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Ketoconazole blocks the stress-induced reinstatement of cocaine-seeking behavior in rats: relationship to the discriminative stimulus effects of cocaine. Psychopharmacology (Berl) 1999 Mar;142(4):399-407

Date

05/06/1999

Pubmed ID

10229065

DOI

10.1007/s002130050905

Scopus ID

2-s2.0-0032893173   93 Citations

Abstract

RATIONALE: Ketoconazole (Keto) is an antifungal agent that also inhibits the synthesis of adrenocorticosteroids and has been reported to act as a glucocorticoid receptor antagonist.

OBJECTIVE: The present experiments investigated the effects of Keto on the stressor-induced reinstatement of extinguished cocaine-seeking behavior and on the generalization of a stressor-induced discriminative stimulus to cocaine in rats.

METHODS: In the first experiment, male Wistar rats were trained to self-administer cocaine (0.5 mg/kg per infusion, IV) under a fixed-ratio 4 schedule of reinforcement with a 90-s limited hold. Following ten consecutive extinction sessions, the effects of Keto (25 or 50 mg/kg, IP) or vehicle on the ability of EFS (electric footshock; 15 min) to reinstate extinguished cocaine-lever responding were investigated. In the second experiment, rats were trained to discriminate cocaine (10 mg/kg, IP) from saline using a two-lever, food-reinforced drug discrimination design. The effects of Keto (50 mg/kg, IP) or vehicle on the EFS-induced generalization to cocaine were determined.

RESULTS: EFS reinstated extinguished cocaine- but not food-reinforced responding. Keto (25 and 50 mg/kg, IP) blocked the EFS-induced reinstatement of cocaine-seeking behavior and significantly attenuated the plasma corticosterone response to EFS. These same doses of Keto failed to affect responding in rats trained to self-administer food pellets under an FR4 schedule of reinforcement. EFS also produced significant cocaine-appropriate responding in rats trained to discriminate the drug from saline. However, Keto (50 mg/kg) failed to block the EFS-induced generalization to cocaine.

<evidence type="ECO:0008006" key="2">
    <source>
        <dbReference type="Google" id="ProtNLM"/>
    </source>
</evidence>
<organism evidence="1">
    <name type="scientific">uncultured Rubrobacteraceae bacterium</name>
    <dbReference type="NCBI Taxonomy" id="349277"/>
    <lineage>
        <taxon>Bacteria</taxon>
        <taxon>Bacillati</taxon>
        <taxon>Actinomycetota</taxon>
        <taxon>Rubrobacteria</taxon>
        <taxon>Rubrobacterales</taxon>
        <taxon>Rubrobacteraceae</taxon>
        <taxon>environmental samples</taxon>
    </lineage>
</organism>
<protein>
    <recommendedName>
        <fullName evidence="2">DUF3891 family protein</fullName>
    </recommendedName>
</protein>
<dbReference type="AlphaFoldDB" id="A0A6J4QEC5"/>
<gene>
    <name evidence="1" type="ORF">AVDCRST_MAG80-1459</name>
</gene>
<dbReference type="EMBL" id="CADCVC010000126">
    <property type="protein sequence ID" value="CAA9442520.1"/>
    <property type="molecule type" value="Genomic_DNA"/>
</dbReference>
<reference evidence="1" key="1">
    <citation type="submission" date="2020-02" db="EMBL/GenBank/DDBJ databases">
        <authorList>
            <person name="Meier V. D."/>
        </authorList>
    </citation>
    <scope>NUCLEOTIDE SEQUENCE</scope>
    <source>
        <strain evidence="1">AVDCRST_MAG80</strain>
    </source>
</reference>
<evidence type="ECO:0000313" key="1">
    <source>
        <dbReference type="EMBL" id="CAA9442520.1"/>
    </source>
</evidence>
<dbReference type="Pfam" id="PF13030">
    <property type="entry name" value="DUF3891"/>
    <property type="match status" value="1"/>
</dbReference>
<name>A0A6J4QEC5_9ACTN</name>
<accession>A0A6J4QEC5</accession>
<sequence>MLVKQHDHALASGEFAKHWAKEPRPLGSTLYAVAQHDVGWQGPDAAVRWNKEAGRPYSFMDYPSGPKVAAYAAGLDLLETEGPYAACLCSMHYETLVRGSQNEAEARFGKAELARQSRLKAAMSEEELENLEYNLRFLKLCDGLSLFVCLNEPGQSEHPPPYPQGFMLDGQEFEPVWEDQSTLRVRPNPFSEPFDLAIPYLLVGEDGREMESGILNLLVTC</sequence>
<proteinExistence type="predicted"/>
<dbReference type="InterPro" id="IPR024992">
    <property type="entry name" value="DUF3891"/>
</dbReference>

CONCLUSIONS: Overall, these data suggest that corticosterone contributes to the stressor-induced reinstatement of extinguished cocaine-seeking behavior.

Author List

Mantsch JR, Goeders NE

Author

John Mantsch PhD Chair, Professor in the Pharmacology and Toxicology department at Medical College of Wisconsin




MESH terms used to index this publication - Major topics in bold

Animals
Antifungal Agents
Cocaine
Corticosterone
Discrimination Learning
Ketoconazole
Male
Rats
Rats, Wistar
Reinforcement Schedule
Self Administration
Stress, Psychological